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Farmland Auction: Floyd County, Iowa, Sale Includes Whopper Cash-Rent Opportunity

Successful Bidder of 80-acre tract gets first dibs on 744-acre cash-rent opportunity.

Every farmland auction is unique, and the sale of a tract in Floyd County, Iowa, on September 17 was one of the more unique actions I’ve ever seen. The buyer of this property also had the opportunity to cash-rent more than 740 acres for three years. 

More on that in a moment. 

Up for sale was 80 acres of good-quality land, 3 miles northwest of Marble Rock in northeast Iowa. The tract has 74.7 acres of cropland, mostly Saude and Waukee loam soil, with a Corn Suitability Rating 2 of 70.4 (based on a 0-100 scale). Of the farmland, 22.6 acres were enrolled in a CRP contract, paying $5,109 per year through 2025. 

This tract includes a three-bedroom house, remodeled within the last decade. Highlighting the farmstead is a turnkey grain farm setup, with 170,000 bushels of storage with a Sukup grain dryer, a 60×80-foot machine shed, a 56×90-foot machine shed with shop and concrete floor, and mature landscaping. 

Furthermore, the winning bidder would have the right of first refusal on cash-renting six tracts, totaling 744 acres, all within 7 miles of the farmstead. The seller – Ott Grain Farms, Limited – wished to retire, so the auction represented an opportunity to do just that. 

More For the Money

“My son came with up the idea for the buyer to have the option to farm the rest [of the ground,]” says auctioneer Dennis Behr with Behr Auction Service based in Rockwell, Iowa. “He thought it might help sell the 80, and it sure did.”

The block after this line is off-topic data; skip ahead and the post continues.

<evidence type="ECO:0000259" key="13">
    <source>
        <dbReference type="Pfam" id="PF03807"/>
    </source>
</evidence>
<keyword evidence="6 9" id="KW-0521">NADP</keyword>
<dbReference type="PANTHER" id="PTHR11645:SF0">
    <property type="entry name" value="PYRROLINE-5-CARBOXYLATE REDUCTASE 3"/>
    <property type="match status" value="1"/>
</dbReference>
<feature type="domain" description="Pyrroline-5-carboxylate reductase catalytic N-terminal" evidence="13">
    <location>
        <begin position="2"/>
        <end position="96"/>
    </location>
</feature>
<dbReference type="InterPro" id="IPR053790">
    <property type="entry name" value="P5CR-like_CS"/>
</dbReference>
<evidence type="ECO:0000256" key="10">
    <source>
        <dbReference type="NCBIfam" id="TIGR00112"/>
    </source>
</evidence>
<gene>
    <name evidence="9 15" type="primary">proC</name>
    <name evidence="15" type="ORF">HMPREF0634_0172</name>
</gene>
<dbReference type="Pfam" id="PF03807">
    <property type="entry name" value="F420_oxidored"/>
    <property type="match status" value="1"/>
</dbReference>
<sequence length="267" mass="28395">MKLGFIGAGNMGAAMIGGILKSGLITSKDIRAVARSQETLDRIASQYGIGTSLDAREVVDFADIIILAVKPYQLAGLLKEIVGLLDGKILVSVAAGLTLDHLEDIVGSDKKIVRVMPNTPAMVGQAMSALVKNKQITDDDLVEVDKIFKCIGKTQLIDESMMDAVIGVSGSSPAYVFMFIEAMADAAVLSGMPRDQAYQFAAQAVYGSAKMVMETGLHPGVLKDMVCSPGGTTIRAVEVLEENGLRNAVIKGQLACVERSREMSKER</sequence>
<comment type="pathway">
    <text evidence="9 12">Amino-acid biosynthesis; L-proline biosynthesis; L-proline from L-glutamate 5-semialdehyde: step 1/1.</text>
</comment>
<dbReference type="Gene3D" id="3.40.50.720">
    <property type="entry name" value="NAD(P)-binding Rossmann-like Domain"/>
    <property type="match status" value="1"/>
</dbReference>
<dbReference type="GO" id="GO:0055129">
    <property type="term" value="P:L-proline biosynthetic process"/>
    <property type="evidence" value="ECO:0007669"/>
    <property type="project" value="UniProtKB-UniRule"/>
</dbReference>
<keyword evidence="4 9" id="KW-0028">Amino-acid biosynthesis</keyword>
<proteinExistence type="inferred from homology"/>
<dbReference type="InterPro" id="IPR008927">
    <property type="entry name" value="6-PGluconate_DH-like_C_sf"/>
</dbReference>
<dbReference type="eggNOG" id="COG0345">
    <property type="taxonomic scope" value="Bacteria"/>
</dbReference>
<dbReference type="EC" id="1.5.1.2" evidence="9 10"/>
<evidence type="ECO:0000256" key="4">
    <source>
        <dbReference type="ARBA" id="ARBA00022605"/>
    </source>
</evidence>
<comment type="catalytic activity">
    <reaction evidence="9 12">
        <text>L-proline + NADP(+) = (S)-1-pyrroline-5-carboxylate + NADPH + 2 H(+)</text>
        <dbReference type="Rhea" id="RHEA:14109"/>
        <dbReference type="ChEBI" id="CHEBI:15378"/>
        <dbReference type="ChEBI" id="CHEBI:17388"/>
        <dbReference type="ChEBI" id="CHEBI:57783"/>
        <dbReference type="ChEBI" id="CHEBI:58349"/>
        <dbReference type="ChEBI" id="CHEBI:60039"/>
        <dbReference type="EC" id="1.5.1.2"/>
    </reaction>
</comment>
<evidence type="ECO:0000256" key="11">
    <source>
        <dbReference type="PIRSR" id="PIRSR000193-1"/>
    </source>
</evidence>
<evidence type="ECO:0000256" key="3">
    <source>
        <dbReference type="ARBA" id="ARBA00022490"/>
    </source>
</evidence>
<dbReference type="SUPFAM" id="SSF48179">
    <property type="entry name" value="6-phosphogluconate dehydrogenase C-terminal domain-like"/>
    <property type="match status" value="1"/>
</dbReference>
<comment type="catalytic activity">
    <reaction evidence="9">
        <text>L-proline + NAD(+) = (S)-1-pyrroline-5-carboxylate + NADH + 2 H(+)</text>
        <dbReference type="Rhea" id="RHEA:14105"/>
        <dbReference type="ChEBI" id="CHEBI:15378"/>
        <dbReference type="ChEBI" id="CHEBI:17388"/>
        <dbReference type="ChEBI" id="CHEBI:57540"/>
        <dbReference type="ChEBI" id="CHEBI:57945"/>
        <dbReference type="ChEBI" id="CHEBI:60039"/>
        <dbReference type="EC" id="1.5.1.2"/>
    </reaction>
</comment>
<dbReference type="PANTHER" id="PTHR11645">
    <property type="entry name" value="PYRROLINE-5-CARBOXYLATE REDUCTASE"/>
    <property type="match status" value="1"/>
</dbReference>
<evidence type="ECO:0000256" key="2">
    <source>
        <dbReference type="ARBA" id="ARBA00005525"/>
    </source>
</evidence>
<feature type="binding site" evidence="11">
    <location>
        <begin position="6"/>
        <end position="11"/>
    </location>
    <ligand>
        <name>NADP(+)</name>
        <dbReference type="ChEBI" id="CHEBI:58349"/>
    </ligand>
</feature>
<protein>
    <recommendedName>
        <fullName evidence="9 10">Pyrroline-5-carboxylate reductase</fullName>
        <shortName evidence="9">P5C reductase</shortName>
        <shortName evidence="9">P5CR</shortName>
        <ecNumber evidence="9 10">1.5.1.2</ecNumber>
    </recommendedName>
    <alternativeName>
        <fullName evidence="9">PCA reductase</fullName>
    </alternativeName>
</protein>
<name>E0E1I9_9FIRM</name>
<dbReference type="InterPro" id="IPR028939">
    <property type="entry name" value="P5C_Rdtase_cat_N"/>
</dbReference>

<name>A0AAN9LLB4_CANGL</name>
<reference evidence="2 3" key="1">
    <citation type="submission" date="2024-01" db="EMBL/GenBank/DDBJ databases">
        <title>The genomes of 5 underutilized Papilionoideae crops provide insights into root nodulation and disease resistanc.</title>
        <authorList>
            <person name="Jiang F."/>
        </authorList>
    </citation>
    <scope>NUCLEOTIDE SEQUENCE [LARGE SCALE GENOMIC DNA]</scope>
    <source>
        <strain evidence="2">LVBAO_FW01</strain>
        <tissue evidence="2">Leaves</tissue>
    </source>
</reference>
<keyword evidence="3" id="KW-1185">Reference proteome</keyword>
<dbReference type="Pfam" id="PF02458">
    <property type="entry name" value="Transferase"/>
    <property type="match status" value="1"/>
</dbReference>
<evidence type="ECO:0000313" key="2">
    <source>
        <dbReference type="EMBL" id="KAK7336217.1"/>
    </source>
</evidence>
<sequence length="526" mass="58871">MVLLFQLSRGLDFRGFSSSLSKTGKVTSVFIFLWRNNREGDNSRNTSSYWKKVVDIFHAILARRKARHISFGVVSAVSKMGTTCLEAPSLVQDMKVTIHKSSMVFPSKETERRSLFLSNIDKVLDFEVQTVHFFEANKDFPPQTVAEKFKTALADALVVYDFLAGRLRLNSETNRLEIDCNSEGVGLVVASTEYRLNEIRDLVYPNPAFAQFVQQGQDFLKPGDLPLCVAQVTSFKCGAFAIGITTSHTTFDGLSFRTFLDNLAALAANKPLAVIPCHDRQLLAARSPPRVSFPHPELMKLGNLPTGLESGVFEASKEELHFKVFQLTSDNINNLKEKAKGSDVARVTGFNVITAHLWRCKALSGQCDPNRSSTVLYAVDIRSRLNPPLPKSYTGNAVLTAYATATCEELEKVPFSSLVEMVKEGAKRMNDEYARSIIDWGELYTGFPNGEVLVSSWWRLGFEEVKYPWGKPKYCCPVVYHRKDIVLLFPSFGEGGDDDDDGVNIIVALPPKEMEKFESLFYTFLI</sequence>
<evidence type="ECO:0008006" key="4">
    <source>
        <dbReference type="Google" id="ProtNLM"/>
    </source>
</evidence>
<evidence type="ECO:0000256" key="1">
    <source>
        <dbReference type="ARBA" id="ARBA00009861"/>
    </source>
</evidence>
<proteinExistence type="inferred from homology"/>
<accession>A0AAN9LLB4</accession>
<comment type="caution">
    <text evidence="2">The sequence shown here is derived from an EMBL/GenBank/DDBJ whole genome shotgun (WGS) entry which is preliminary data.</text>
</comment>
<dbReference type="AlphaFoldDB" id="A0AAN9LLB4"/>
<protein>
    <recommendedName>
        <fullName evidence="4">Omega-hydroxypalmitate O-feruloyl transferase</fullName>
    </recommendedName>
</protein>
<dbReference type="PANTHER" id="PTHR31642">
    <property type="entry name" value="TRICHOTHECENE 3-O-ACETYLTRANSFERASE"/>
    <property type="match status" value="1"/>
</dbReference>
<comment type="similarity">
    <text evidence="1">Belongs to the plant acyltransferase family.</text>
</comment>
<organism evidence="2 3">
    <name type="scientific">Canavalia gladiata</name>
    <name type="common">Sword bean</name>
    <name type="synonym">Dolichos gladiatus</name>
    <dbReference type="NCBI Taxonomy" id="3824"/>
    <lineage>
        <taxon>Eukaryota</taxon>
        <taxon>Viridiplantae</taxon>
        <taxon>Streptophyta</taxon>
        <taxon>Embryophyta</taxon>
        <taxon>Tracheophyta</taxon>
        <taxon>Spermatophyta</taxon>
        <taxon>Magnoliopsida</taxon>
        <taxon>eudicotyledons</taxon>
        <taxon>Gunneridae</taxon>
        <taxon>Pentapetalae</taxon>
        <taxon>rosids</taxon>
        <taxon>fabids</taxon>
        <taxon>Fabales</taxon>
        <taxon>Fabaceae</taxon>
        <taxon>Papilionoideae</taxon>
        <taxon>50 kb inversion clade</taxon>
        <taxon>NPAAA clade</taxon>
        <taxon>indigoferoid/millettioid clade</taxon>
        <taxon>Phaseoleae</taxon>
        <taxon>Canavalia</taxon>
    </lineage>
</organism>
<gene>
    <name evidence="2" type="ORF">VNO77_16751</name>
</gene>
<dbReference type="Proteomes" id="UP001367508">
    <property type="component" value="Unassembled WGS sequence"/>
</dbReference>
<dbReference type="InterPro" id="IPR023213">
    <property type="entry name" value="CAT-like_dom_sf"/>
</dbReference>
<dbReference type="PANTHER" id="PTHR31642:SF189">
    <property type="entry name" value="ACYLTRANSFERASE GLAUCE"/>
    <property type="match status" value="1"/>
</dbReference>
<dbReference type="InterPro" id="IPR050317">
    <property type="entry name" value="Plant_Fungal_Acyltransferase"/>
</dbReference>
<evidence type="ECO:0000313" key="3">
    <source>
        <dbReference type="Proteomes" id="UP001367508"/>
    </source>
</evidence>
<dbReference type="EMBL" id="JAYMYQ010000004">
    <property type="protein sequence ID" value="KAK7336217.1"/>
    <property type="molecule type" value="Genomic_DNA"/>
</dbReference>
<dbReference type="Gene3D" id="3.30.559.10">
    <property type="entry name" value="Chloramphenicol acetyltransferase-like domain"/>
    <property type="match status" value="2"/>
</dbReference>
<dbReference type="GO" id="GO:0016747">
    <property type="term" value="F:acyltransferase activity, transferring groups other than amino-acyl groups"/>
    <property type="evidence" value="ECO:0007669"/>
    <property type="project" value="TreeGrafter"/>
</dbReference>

Going into the sale, the buyers knew they could have the chance to sign a three-year lease, for $285 per acre, beginning in 2020. The six farms ranged in size from 67 acres to 210.2 acres, with CSR 2 ratings of 69.6 to 90.9. 

“It was a turn-key operation,” says Behr. 

When the sale started, the bidding was fast and furious, he adds. “There were six bidders going after it from the beginning. It was bang, bang, bang,” Behr says. 

When the gavel fell, the 80 acres sold for $1.32 million, or $12,500 per acre. The value of the home, grain bins, and buildings skews the actual selling price of the farmland somewhat, Behr admits. 

That the seller was interested in cash-renting his property made this sale unique and attractive to buyers seeking to bring another generation to the farm, Behr adds. 

“It was a pleasant surprise for everyone involved,” he says. “The buyer – and definitely the seller – was pleased.” 

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